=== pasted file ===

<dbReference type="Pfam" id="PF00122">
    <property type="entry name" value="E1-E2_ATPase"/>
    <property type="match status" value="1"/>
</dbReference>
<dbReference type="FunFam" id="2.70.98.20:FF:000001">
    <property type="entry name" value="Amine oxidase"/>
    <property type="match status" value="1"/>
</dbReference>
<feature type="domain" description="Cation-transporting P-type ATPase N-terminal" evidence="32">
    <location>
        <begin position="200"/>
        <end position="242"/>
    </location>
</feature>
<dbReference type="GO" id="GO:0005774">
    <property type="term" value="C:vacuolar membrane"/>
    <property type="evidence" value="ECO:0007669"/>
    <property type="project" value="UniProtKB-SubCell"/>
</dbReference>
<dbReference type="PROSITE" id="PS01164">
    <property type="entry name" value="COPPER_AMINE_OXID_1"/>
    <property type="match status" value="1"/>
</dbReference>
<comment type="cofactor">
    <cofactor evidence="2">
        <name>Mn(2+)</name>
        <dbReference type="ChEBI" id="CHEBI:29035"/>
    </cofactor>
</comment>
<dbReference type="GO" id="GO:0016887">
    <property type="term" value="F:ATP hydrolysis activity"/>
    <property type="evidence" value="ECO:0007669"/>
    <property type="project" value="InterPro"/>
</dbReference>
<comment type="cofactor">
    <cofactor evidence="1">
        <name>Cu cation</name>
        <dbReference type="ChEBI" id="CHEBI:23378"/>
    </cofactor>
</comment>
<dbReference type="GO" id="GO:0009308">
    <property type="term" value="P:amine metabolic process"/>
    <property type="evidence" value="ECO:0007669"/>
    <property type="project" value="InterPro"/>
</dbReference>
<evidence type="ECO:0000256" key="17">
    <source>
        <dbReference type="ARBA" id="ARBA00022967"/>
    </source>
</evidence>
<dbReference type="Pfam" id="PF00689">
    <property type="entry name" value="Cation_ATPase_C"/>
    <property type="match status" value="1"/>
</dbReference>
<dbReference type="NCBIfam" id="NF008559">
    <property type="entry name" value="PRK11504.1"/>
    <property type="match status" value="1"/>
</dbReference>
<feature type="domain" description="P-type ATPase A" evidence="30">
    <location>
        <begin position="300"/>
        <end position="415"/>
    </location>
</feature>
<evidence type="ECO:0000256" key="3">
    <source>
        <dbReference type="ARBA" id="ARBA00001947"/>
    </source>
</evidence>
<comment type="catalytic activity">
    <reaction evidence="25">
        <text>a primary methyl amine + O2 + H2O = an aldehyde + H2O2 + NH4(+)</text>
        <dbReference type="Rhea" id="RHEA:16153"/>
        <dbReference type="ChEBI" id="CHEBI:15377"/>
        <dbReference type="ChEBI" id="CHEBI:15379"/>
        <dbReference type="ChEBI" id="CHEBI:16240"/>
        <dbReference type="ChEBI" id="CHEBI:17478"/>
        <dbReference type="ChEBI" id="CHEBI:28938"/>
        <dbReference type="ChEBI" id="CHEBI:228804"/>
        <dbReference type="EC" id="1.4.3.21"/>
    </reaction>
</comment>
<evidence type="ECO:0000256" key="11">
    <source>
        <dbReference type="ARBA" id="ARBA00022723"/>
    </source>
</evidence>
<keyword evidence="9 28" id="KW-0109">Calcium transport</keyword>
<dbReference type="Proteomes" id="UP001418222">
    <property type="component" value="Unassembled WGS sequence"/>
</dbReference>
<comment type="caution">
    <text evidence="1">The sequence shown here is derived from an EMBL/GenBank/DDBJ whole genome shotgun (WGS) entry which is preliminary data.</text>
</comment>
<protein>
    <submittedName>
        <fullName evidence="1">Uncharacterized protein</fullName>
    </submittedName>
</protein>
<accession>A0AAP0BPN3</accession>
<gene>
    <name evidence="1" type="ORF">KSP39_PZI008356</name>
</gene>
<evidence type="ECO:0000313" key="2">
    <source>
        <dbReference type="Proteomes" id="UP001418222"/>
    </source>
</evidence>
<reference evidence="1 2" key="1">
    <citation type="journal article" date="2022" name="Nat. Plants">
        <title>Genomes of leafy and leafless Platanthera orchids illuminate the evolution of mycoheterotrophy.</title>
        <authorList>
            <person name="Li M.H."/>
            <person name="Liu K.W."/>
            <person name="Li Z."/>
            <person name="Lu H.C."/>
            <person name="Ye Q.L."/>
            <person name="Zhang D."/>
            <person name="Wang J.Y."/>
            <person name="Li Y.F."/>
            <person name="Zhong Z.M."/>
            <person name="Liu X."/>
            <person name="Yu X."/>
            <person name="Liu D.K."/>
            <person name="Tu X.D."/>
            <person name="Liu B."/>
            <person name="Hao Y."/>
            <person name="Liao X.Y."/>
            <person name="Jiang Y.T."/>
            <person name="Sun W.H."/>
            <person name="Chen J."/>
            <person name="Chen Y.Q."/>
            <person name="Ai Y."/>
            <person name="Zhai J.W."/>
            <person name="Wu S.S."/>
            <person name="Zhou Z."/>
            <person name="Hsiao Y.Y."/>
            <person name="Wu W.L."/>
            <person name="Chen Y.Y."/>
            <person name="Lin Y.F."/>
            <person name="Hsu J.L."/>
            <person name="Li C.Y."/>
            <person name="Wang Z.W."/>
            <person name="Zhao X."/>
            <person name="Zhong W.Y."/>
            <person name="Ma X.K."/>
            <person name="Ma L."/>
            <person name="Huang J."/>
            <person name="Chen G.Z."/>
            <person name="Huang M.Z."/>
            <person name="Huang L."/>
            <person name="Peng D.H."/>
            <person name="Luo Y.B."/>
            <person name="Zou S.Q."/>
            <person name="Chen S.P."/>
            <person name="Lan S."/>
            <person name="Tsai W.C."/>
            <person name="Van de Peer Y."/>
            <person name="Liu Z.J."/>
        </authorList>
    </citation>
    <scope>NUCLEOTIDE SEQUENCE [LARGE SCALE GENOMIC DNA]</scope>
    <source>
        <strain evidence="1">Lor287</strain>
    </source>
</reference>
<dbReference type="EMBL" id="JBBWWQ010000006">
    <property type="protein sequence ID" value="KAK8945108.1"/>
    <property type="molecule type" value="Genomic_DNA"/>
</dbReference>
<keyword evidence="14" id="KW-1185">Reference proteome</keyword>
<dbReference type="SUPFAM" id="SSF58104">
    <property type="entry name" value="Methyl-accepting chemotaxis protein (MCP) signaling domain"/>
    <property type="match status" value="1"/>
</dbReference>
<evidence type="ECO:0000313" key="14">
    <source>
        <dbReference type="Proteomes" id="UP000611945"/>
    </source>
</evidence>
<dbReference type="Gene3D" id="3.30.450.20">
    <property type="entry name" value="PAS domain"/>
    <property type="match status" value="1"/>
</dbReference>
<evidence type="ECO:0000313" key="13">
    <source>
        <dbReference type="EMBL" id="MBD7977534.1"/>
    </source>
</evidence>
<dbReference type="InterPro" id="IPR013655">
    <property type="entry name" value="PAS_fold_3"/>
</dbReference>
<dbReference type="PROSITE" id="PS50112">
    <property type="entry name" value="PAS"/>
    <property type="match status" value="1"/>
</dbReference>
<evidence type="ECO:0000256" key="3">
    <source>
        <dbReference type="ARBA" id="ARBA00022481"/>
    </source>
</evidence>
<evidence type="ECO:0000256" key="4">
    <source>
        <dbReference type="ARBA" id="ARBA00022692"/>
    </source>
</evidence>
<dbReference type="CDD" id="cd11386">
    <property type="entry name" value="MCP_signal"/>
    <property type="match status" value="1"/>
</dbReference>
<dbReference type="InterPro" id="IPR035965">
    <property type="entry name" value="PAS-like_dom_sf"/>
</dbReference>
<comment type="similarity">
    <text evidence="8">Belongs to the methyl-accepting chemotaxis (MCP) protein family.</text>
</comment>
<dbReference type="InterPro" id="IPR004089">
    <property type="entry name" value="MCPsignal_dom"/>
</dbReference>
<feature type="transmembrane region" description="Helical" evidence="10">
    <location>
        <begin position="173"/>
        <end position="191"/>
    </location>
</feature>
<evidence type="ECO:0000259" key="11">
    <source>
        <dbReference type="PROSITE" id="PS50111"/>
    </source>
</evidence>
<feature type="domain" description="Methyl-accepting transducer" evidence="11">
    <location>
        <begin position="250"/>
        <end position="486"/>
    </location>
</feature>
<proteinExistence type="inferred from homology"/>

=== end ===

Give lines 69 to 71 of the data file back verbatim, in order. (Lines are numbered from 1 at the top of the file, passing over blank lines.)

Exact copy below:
</evidence>
<comment type="catalytic activity">
    <reaction evidence="25">